11. 05. 2013. 18:29

Soap Opera (short story)

Her greying friend told her she looked literally radiant. Oh my, she thought, like Moses clutching the stone-hard, impossible commandments.

“To begin always means you have to break something.” (Francis Ponge: The Soap)

“And if any man will sue thee at the law, and take away thy coat, let him have thy cloak also.” (Matthew 5:40, KJV)

“And whosoever shall not receive you, nor hear your words, when ye depart out of that house or city, shake off the dust of your feet.” (Matthew 10:14, KJV)

‘I don’t know why you are keeping that dreadful junk but I’ve had enough, I’m throwing it out,’ says mother to father.
‘Don’t.’
‘What? Not throw it out? Who do you think I am? Do you think I’m going to sniff up this grey yuck for the rest of my life? Not me, darling. Out it goes now.’
‘Don’t.’
‘I don’t even know what it is. Of course all you do is keep repeating, don’t throw it out, don’t throw it out, but you might in all kindness inform me what the hell is this disgusting whatsit. Sure, you keep your aloof silence and I, I should shut up and sniff it. But that’s the end of it,’ mother is getting very loud now, father rises slowly to his feet and goes to his study. Mother follows slamming the door behind her and comes down on father again, that grey whatsit in her hand.
‘All right,’ I can hear father’s voice, ‘I’ll tell you what it is. Soap,’ I can’t hear a thing which means mother must be silent now. Father continues, ‘soap, I brought it back all the way from Auschwitz.’

The girl was a typist and worked for the man occasionally, that is, whenever she was needed. She was needed now. Something was weighing heavy on the darling man’s mind, so he called for the girl, mainly to be with someone. While she was typing away he put a sour cherry – or a cherry – into her mouth, pushing it in with his palm as if to stifle an eventual scream. When the girl finished eating the sour cherry – or cherry – he stuck out his palm again so she could spit the stone.

Yesterday I saw a girl at the train station, she was sitting on the parapet blowing soap bubbles. I went over to her, she gave me an inquisitive look, I told her it was forty years ago I last blew a soap bubble, at this she, politely rather than in an act of genuine kindness, held it out to me to blow, which I did, rather clumsily, I got a bit smeared with soap.

This morning at the fruit vendor’s stall an old man took one apple. The vendor yowled at him: Put it back immediately! He put it back. If you only knew how much I miss you!

In a concentration camp within one night you can learn what lurks inside people, that’s what you remind me of.

No, she did not imagine finding her father in the man but rather, her father and mother at the same time. An ant crept across the back of her hand. She looked down on it and called it by his name.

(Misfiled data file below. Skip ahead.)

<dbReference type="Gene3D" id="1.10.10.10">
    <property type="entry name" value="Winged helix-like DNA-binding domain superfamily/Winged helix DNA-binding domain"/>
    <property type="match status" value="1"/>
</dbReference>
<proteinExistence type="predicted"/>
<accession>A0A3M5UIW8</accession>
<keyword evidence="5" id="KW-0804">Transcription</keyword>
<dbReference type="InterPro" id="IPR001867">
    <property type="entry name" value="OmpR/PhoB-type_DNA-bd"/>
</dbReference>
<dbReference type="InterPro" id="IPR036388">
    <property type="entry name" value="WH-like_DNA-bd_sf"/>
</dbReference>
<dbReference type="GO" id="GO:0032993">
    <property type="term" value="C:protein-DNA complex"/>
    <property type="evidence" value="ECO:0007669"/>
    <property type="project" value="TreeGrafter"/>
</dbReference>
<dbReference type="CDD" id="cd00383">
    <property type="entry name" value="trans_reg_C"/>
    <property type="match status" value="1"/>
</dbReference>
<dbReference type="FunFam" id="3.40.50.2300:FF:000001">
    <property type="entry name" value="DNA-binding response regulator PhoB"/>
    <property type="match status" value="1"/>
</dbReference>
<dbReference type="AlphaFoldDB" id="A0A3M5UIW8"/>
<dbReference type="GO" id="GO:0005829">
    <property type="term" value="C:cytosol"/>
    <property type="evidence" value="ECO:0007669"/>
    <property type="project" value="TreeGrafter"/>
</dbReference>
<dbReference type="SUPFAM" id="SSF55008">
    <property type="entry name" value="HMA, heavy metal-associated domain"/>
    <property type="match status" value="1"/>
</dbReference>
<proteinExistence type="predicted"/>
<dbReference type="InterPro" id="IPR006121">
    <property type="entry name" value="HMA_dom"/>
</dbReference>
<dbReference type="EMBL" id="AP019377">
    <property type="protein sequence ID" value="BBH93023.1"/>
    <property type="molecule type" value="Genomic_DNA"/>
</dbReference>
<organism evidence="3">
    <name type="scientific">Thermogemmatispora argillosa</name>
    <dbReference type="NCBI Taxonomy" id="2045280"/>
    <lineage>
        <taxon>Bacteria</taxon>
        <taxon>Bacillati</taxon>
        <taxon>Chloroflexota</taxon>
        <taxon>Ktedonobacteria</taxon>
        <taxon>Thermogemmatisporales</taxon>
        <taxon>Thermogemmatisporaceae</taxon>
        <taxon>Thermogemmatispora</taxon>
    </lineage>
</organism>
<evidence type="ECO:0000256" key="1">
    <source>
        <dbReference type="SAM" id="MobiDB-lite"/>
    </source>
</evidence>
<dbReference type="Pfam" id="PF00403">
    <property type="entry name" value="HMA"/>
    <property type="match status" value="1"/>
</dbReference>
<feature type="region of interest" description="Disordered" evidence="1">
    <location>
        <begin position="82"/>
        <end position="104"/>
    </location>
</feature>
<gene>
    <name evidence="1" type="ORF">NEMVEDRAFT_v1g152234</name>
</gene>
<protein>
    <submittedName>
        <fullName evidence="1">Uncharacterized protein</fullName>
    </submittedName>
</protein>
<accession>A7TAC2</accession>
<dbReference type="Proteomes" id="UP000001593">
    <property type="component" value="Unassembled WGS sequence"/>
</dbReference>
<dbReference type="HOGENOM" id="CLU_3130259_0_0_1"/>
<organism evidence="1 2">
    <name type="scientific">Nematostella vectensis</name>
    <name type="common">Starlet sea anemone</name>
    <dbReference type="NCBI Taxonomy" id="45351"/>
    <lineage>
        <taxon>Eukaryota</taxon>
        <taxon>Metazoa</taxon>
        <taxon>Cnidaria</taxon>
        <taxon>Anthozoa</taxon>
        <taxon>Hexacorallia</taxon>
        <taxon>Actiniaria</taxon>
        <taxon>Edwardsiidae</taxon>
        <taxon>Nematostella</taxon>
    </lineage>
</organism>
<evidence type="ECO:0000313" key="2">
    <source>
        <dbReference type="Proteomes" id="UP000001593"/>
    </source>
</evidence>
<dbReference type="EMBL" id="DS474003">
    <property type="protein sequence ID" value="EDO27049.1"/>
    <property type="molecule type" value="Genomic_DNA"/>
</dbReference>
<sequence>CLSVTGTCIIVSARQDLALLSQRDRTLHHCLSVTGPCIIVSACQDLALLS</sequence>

Would the tiger run away if they tore his cage down?

A silver necklace in the dust. She glimpses it, wipes the dust off and puts it on her wrist. She wears it as though it were his gift to her. Months later she shows it to him: Look, I found it lying around, just as if you had given it to me. He takes her wrist between his thumb and ring-finger and says, barely audibly: No, I haven’t.

If I add your heavy breathing to my quiver, a heat wave floods over me.

Sparrow, tiny creature, hop off the road, quick, lord horse is coming.

They walk, he holding her by the neck, pulling a bit, it’s extremely uncomfortable but she says nothing. Passers-by give them a bald look, some put on a connoisseur’s grin. He is evenly kind to all, stopping every now and then and chatting away with them. Neither introducing her nor releasing her neck.

Deny me and keep thinking of me.

Everything is rundown, the furniture glistens with cheap taste, he would not even make a remark at this stage. She’d like to soothe him, come, I’ll show you a room where they still keep the old desk, the clock is stuck at half past two, to the left a child with a snake in hand, to the right another child gazing at a dog. But they are just swept along with the crowd from room to nondescript room until he stops in front of her: ‘When I said yes at my wedding ceremony I meant it,’ he tells her. ‘I know,’ she says and would retreat but cannot, he is squeezing her to himself with all his strength, pushing her against the wall and kissing her, kissing her interminably, she can feel the other confession on her hip-bone, his body.

Her greying friend told her she looked literally radiant. Oh my, she thought, like Moses clutching the stone-hard, impossible commandments.

We trod on the snow naked but our soles were not burnt.

Life is good, life is bearable for me only if I’m able to add something to it. If they don’t forbid me to add something. To speak up. If I allow myself to speak up.

‘I must be strict on this. This has to stop.’
‘I know. Your law prohibits it and for me it’s sacred.’